Not necessarily. Test and Protect and the Health Protection Team will help work out who is a close contact and needs to self-isolate and stay at home.
Do teachers and other school staff have to physically distance?
Yes. Teachers and other staff should stay 2 metres apart from each other and from children and young people. Where this is not possible they should wear a face covering, and this should be for as short a time as possible.
Will schools help children keep their hands clean?
Schools will make sure hand washing facilities are in place. Schools will support children, young people and staff to keep their hands clean throughout the school day. Outdoor hand basins or hand sanitisers (gel) will be available at entrances/exits. Help will be given to children who need it. Hand washing is advised (instead of hand gel) for children with sensitive skin or allergies.
Will face coverings be used in schools?
Face coverings are made from cloth or other textiles that cover the mouth and nose, through which you can comfortably breathe. Face coverings are not the same as medical-grade face masks. If you are infected, a face covering may help to limit the spread of infection to people around you.
Face coverings are not required for children in primary schools.
Face coverings are not required for young people in secondary school when they are in class. However secondary school pupils will be asked to wear a face covering in corridors and other communal areas.
Schools may advise pupils and staff to wear face coverings in other situations, e.g. if there is an outbreak in school.
Staff in schools should use face coverings if they cannot physically distance from pupils or other adults.
Will school staff be required to wear Personal Protective Equipment (PPE) e.g. a surgical mask, gloves and apron?
For most staff in schools, PPE (which may include a fluid resistant surgical mask, gloves, apron, eye protection) is not normally needed.
Schools have PPE supplies and training on how and when to use it. Examples of when it might be used are when caring for someone with suspected COVID-19 (e.g. if someone at school develops symptoms), or for providing personal care to a child or young person.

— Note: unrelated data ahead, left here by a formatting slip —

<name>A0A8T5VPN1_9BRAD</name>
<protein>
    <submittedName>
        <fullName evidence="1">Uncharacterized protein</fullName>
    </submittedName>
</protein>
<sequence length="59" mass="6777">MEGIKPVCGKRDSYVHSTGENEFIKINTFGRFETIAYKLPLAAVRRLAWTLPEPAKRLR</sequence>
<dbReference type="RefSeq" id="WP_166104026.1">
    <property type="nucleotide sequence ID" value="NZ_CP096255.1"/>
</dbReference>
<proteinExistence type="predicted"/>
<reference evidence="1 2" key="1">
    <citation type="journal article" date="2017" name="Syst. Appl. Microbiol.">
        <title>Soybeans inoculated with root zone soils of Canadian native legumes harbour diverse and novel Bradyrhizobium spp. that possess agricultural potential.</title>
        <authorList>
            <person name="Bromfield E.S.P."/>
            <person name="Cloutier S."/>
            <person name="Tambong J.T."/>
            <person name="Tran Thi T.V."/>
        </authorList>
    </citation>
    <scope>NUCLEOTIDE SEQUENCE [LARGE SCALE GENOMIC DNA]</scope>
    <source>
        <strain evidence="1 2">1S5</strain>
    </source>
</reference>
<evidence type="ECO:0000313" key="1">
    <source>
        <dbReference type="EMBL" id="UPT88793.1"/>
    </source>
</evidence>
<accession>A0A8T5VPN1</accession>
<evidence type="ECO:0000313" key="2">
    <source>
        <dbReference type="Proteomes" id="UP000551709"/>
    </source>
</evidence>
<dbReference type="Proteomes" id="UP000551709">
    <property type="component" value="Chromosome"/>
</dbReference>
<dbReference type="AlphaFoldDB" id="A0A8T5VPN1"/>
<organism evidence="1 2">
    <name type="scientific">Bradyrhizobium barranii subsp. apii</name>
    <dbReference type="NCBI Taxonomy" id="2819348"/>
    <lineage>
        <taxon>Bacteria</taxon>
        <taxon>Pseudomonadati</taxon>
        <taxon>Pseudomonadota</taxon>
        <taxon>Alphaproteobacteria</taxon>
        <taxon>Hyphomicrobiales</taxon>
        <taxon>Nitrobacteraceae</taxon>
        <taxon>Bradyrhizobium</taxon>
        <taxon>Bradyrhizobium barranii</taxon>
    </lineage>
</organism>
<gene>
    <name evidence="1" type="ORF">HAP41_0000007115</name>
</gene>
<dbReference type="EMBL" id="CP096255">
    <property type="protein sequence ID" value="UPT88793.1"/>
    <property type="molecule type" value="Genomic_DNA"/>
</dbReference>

Will there be additional cleaning in schools?
Yes, all schools have an enhanced cleaning programme. Guidance from Health Protection Scotland tells schools what they should do to keep areas safe and clean.
Where children, young people or staff have to move to different desks there will be cleaning materials to wipe down desks and chairs before and after use.
Additional cleaning precautions are taken when a child or staff member has developed symptoms whilst in school.
What about more vulnerable groups?
Some groups may be more at risk of serious illness as a result of COVID-19. Guidance for people with underlying health conditions has been prepared and will continue to be updated. NHS Inform also has additional information that can support anyone in these groups who have further questions. Talk to your school if you need any more help or have any further questions or concerns.
The support required for children and young people with additional support needs will vary and should be considered in individual plans. Talk to your school if you have any questions or concerns.
There is some evidence that children, young people and adults from a Minority Ethnic background who are infected with COVID-19 may be more at risk of serious illness as a result of COVID-19. Talk to your school if you have any questions or concerns.
Drop off and pick up: can parents/carers enter schools and/or playgrounds?
Some parents and carers need to drop off and pick up children and young people. If so, they should take extra care to socially distance and reduce the risk of spreading coronavirus. When dropping off or picking up children:
Please stay 2 metres away from other families/households. Close contact and large groups can increase the spread of coronavirus and could lead to an outbreak in school.
To help stop crowding at the school gates, only one adult per family/household should be dropping off or picking up children.
If your child can walk safely to and from school without an adult, or be dropped off and met at a safe distance from school, please let them. This will make physical distancing easier for those who have to accompany their child.
Parents and carers should not enter school buildings unless required. Please discuss with your school first.
Special arrangements may need to be made for drop-offs and pick-ups of children and young people with additional support needs and those using school transport, including taxis.
How can you protect yourself from catching COVID-19?
There are things you can do to reduce the risk of you and your children getting ill with COVID-19. Children and young people may need reminded of how they can keep themselves safe. You should all: